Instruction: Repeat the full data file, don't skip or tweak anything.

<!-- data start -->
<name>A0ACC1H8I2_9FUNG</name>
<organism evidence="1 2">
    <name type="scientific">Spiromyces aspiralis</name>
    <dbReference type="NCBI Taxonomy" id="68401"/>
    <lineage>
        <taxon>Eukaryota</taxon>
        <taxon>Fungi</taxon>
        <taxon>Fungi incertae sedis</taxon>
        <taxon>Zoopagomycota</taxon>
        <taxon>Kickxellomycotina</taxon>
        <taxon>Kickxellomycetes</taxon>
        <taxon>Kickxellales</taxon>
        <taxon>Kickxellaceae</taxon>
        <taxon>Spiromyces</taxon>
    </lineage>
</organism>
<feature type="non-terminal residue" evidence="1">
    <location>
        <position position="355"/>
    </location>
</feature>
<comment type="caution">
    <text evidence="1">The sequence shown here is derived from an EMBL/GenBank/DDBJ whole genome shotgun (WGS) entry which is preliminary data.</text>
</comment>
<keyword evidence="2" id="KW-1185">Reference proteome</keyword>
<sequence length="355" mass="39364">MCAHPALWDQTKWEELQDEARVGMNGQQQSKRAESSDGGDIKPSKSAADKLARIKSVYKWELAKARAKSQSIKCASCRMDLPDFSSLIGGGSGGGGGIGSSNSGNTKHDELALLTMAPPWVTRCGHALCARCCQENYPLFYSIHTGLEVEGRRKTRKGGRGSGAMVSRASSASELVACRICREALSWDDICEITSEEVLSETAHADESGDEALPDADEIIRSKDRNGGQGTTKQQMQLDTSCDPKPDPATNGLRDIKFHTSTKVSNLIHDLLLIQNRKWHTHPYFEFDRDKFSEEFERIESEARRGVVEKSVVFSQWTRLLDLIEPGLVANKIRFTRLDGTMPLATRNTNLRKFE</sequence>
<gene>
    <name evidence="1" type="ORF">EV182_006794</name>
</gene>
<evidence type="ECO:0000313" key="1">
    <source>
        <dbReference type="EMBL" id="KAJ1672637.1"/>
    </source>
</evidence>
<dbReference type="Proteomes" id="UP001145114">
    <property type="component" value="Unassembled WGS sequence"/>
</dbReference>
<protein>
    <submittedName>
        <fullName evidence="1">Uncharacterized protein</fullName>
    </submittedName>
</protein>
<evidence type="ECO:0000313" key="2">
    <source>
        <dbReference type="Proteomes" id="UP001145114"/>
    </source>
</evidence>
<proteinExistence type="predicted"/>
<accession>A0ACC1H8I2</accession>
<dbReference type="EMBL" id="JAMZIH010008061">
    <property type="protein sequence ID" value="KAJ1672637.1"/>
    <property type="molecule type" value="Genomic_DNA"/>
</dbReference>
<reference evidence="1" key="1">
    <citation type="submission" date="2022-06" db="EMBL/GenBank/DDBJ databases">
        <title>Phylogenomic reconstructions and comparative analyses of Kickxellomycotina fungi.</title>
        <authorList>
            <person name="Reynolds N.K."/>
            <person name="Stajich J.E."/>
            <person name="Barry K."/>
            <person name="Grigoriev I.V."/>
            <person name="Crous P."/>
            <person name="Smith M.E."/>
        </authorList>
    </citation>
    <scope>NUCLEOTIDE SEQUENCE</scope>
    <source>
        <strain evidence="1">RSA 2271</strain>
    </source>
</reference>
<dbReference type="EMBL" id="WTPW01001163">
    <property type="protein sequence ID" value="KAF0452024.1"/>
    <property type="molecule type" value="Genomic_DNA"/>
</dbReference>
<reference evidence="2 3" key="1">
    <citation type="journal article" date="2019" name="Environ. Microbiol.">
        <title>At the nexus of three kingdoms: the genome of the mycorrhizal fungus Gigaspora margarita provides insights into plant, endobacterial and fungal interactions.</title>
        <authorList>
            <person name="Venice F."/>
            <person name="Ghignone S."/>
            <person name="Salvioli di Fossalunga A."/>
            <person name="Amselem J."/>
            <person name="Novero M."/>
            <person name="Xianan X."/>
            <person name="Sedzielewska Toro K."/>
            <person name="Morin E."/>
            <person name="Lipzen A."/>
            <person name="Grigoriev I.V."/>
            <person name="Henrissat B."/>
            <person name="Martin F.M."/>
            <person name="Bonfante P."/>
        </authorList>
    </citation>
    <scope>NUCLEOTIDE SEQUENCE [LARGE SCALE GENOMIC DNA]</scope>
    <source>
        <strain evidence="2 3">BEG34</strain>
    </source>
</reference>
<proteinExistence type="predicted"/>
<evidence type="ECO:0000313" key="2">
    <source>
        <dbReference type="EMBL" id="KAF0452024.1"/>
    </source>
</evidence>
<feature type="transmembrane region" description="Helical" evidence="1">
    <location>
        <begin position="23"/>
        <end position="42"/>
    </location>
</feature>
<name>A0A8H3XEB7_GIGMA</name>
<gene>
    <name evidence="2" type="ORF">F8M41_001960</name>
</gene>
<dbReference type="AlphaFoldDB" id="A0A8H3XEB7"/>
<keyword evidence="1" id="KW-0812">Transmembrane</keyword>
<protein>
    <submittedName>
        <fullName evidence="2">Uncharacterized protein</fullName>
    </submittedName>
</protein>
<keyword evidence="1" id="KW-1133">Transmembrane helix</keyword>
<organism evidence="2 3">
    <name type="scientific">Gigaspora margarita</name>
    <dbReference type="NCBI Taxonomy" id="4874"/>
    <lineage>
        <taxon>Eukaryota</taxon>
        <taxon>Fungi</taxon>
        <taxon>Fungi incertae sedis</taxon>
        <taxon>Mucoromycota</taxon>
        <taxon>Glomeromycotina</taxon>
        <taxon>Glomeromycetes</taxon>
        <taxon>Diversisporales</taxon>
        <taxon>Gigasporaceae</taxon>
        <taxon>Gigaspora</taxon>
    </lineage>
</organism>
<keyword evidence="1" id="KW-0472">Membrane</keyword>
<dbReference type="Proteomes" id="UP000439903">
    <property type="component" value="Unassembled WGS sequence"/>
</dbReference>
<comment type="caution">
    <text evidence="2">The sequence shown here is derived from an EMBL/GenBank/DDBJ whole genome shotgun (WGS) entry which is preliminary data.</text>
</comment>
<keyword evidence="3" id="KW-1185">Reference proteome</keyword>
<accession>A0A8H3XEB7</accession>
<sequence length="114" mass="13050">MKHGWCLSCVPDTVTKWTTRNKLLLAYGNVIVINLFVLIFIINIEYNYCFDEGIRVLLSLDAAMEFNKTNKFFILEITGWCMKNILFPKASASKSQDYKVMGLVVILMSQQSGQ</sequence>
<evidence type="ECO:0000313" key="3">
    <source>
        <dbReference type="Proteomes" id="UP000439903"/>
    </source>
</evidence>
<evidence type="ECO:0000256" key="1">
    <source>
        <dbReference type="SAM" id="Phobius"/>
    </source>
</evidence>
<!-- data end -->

<name>A0ACC1H8I2_9FUNG</name>
<organism evidence="1 2">
    <name type="scientific">Spiromyces aspiralis</name>
    <dbReference type="NCBI Taxonomy" id="68401"/>
    <lineage>
        <taxon>Eukaryota</taxon>
        <taxon>Fungi</taxon>
        <taxon>Fungi incertae sedis</taxon>
        <taxon>Zoopagomycota</taxon>
        <taxon>Kickxellomycotina</taxon>
        <taxon>Kickxellomycetes</taxon>
        <taxon>Kickxellales</taxon>
        <taxon>Kickxellaceae</taxon>
        <taxon>Spiromyces</taxon>
    </lineage>
</organism>
<feature type="non-terminal residue" evidence="1">
    <location>
        <position position="355"/>
    </location>
</feature>
<comment type="caution">
    <text evidence="1">The sequence shown here is derived from an EMBL/GenBank/DDBJ whole genome shotgun (WGS) entry which is preliminary data.</text>
</comment>
<keyword evidence="2" id="KW-1185">Reference proteome</keyword>
<sequence length="355" mass="39364">MCAHPALWDQTKWEELQDEARVGMNGQQQSKRAESSDGGDIKPSKSAADKLARIKSVYKWELAKARAKSQSIKCASCRMDLPDFSSLIGGGSGGGGGIGSSNSGNTKHDELALLTMAPPWVTRCGHALCARCCQENYPLFYSIHTGLEVEGRRKTRKGGRGSGAMVSRASSASELVACRICREALSWDDICEITSEEVLSETAHADESGDEALPDADEIIRSKDRNGGQGTTKQQMQLDTSCDPKPDPATNGLRDIKFHTSTKVSNLIHDLLLIQNRKWHTHPYFEFDRDKFSEEFERIESEARRGVVEKSVVFSQWTRLLDLIEPGLVANKIRFTRLDGTMPLATRNTNLRKFE</sequence>
<gene>
    <name evidence="1" type="ORF">EV182_006794</name>
</gene>
<evidence type="ECO:0000313" key="1">
    <source>
        <dbReference type="EMBL" id="KAJ1672637.1"/>
    </source>
</evidence>
<dbReference type="Proteomes" id="UP001145114">
    <property type="component" value="Unassembled WGS sequence"/>
</dbReference>
<protein>
    <submittedName>
        <fullName evidence="1">Uncharacterized protein</fullName>
    </submittedName>
</protein>
<evidence type="ECO:0000313" key="2">
    <source>
        <dbReference type="Proteomes" id="UP001145114"/>
    </source>
</evidence>
<proteinExistence type="predicted"/>
<accession>A0ACC1H8I2</accession>
<dbReference type="EMBL" id="JAMZIH010008061">
    <property type="protein sequence ID" value="KAJ1672637.1"/>
    <property type="molecule type" value="Genomic_DNA"/>
</dbReference>
<reference evidence="1" key="1">
    <citation type="submission" date="2022-06" db="EMBL/GenBank/DDBJ databases">
        <title>Phylogenomic reconstructions and comparative analyses of Kickxellomycotina fungi.</title>
        <authorList>
            <person name="Reynolds N.K."/>
            <person name="Stajich J.E."/>
            <person name="Barry K."/>
            <person name="Grigoriev I.V."/>
            <person name="Crous P."/>
            <person name="Smith M.E."/>
        </authorList>
    </citation>
    <scope>NUCLEOTIDE SEQUENCE</scope>
    <source>
        <strain evidence="1">RSA 2271</strain>
    </source>
</reference>
<dbReference type="EMBL" id="WTPW01001163">
    <property type="protein sequence ID" value="KAF0452024.1"/>
    <property type="molecule type" value="Genomic_DNA"/>
</dbReference>
<reference evidence="2 3" key="1">
    <citation type="journal article" date="2019" name="Environ. Microbiol.">
        <title>At the nexus of three kingdoms: the genome of the mycorrhizal fungus Gigaspora margarita provides insights into plant, endobacterial and fungal interactions.</title>
        <authorList>
            <person name="Venice F."/>
            <person name="Ghignone S."/>
            <person name="Salvioli di Fossalunga A."/>
            <person name="Amselem J."/>
            <person name="Novero M."/>
            <person name="Xianan X."/>
            <person name="Sedzielewska Toro K."/>
            <person name="Morin E."/>
            <person name="Lipzen A."/>
            <person name="Grigoriev I.V."/>
            <person name="Henrissat B."/>
            <person name="Martin F.M."/>
            <person name="Bonfante P."/>
        </authorList>
    </citation>
    <scope>NUCLEOTIDE SEQUENCE [LARGE SCALE GENOMIC DNA]</scope>
    <source>
        <strain evidence="2 3">BEG34</strain>
    </source>
</reference>
<proteinExistence type="predicted"/>
<evidence type="ECO:0000313" key="2">
    <source>
        <dbReference type="EMBL" id="KAF0452024.1"/>
    </source>
</evidence>
<feature type="transmembrane region" description="Helical" evidence="1">
    <location>
        <begin position="23"/>
        <end position="42"/>
    </location>
</feature>
<name>A0A8H3XEB7_GIGMA</name>
<gene>
    <name evidence="2" type="ORF">F8M41_001960</name>
</gene>
<dbReference type="AlphaFoldDB" id="A0A8H3XEB7"/>
<keyword evidence="1" id="KW-0812">Transmembrane</keyword>
<protein>
    <submittedName>
        <fullName evidence="2">Uncharacterized protein</fullName>
    </submittedName>
</protein>
<keyword evidence="1" id="KW-1133">Transmembrane helix</keyword>
<organism evidence="2 3">
    <name type="scientific">Gigaspora margarita</name>
    <dbReference type="NCBI Taxonomy" id="4874"/>
    <lineage>
        <taxon>Eukaryota</taxon>
        <taxon>Fungi</taxon>
        <taxon>Fungi incertae sedis</taxon>
        <taxon>Mucoromycota</taxon>
        <taxon>Glomeromycotina</taxon>
        <taxon>Glomeromycetes</taxon>
        <taxon>Diversisporales</taxon>
        <taxon>Gigasporaceae</taxon>
        <taxon>Gigaspora</taxon>
    </lineage>
</organism>
<keyword evidence="1" id="KW-0472">Membrane</keyword>
<dbReference type="Proteomes" id="UP000439903">
    <property type="component" value="Unassembled WGS sequence"/>
</dbReference>
<comment type="caution">
    <text evidence="2">The sequence shown here is derived from an EMBL/GenBank/DDBJ whole genome shotgun (WGS) entry which is preliminary data.</text>
</comment>
<keyword evidence="3" id="KW-1185">Reference proteome</keyword>
<accession>A0A8H3XEB7</accession>
<sequence length="114" mass="13050">MKHGWCLSCVPDTVTKWTTRNKLLLAYGNVIVINLFVLIFIINIEYNYCFDEGIRVLLSLDAAMEFNKTNKFFILEITGWCMKNILFPKASASKSQDYKVMGLVVILMSQQSGQ</sequence>
<evidence type="ECO:0000313" key="3">
    <source>
        <dbReference type="Proteomes" id="UP000439903"/>
    </source>
</evidence>
<evidence type="ECO:0000256" key="1">
    <source>
        <dbReference type="SAM" id="Phobius"/>
    </source>
</evidence>